Spring is traditionally the time to knock out the cobwebs and dust off the high shelves. For those of us living in areas with cold winters, it's often the first time going outside has felt pleasant for months. For those in warmer climates, it's often time to batten down the hatches for the serious summer heat. But no matter where you live, spring cleaning season is officially here. And your utility doesn't need to be any different! Spring can be a great time to start your valve exercise program, whether you're making your post-winter maintenance assessment or getting things in shape for the summer. And this week's video, from our partners at the Rural Community Assistance Partnership (RCAP), is a great resources as you get started. The 4-and-a-half minute video provides a brief walkthrough of the valve exercising process, along with dos and don'ts and maintenance tips.

For more videos from RCAP, check out their channel on Vimeo. For more on valve topics, search our document database using the keywords "valve exercising" or "valve maintenance" (both without the quote marks) in the Keyword Filter.

Featured Video: Operator Math

In a lot of ways, the ability to do math is like the ability to use a muscle. You always have muscles, of course, but whether you're able to use a particular muscle or muscle group depends on how developed it is. In other words, it depends on how often you use those muscles, whether you're lifting weights regularly or just hauling around a heavy toolbox on a daily basis. Math is the same way. Sure, on any good day you can probably handle 2 + 2. But for more complicated problems, regular practice and a thorough understanding of the principles can help those equations go from a headache to a breeze. Since water and wastewater operators often find themselves calculating things like chemical doses, the volume of complicated objects, and rate of flow, keeping in good mathematic shape can go a long way to making your life easier. And of course, being in practice doesn't do any harm when it's time to sit for your exams either!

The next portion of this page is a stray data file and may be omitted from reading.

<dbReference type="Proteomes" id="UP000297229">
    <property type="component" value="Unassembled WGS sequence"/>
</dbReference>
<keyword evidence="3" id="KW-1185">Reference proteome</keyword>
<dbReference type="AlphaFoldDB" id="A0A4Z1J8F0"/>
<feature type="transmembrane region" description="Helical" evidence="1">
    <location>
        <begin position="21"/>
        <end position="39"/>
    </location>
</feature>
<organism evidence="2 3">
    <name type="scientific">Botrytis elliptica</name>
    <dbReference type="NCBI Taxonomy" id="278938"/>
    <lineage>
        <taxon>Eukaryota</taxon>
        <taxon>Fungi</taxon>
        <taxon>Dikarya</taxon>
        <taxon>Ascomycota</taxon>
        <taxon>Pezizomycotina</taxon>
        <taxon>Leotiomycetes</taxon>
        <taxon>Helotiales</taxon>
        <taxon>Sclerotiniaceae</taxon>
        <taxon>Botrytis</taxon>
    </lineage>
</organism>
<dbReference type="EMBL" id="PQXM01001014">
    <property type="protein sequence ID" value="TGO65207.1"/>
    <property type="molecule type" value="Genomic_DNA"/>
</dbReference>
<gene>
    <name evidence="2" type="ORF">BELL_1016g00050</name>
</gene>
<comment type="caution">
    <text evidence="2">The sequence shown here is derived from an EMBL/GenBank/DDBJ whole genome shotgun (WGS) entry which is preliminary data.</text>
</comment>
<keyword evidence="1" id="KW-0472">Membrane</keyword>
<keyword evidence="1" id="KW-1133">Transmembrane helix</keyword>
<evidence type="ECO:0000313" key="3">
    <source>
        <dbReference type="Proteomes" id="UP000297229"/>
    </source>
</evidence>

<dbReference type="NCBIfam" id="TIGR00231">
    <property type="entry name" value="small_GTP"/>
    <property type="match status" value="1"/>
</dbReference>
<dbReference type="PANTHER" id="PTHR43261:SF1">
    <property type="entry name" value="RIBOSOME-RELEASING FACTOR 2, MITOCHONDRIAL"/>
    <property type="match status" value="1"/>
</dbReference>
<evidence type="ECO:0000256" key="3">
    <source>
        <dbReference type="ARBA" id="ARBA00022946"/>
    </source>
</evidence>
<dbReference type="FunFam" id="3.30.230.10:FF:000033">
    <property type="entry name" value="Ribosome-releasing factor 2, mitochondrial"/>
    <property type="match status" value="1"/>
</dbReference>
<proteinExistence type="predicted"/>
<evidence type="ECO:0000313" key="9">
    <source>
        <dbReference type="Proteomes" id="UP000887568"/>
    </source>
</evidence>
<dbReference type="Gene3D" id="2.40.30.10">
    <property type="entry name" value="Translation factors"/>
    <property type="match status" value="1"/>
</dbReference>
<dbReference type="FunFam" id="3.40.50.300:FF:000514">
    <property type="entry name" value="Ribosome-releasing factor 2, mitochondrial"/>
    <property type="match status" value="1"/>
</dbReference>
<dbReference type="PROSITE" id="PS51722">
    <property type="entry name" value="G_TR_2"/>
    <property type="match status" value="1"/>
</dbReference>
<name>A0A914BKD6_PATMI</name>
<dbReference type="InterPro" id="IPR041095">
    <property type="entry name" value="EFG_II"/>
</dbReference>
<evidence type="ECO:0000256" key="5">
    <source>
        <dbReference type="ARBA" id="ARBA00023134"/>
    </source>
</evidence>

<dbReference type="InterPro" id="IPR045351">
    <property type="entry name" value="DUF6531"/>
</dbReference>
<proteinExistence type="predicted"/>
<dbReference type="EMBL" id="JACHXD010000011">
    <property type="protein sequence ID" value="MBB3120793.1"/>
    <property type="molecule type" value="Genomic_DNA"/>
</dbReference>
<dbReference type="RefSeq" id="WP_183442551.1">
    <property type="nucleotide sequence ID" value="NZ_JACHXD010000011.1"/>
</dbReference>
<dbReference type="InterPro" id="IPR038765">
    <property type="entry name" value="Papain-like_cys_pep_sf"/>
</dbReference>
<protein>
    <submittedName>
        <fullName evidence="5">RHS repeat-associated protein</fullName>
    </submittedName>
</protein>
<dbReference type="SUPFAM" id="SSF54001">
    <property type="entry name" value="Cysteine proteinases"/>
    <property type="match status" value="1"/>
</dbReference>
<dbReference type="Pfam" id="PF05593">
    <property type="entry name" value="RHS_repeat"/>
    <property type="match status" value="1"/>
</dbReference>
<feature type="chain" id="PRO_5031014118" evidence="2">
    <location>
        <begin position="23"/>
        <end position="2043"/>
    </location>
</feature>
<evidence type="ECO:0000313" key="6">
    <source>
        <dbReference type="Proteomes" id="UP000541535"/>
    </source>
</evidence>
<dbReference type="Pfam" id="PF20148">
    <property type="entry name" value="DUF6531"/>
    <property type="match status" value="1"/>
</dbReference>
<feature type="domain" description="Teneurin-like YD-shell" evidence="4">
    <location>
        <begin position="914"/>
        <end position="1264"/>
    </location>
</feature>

There are a lot of ways to brush up on your math skills, and sometimes it helps to try a couple until you find what works best for you. Our document database has collected math help in a wide variety of formats under the Certification/Exam Prep category. Use "math" (without the quote marks) in the keyword filter box to narrow it down to just math help. But if you're someone who needs to see someone else work the problem in order to get what's going on, this week's videos might be a particularly good fit.

Indigo Water Group, a water and wastewater operator trainer in Colorado, has created a playlist of videos in which their owner works common water and wastewater math problems. Most of these videos are short and broken down by kind of problem. The exception is an hour long video devoted to wastewater math. At the time of this writing, the other videos in the playlist covered unit conversions, geometry, dosing, reducing MLSS concentrations, velocity and HRT, and digester problems. But more topics have been slowly added over time, so there may be more in the future. The video below links the entire playlist, which starts with three short unit conversion videos.

The YouTube channel CAwastewater takes a slightly different approach. Instead of breaking the videos down by topic, the channel owner (who is an operator himself) breaks down the videos by the state exam level where the problems are most likely to appear. He has playlists for the California exam levels 1, 2, and 3, and one playlist that combines the math for 4 and 5. Though these videos are aimed at California wastewater operators, both water and wastewater operators from across the country will likely get something out of them. The individual videos are about 5-10 minutes long, and the playlists are about a half hour to an hour. Choose the playlist that looks most interesting to you.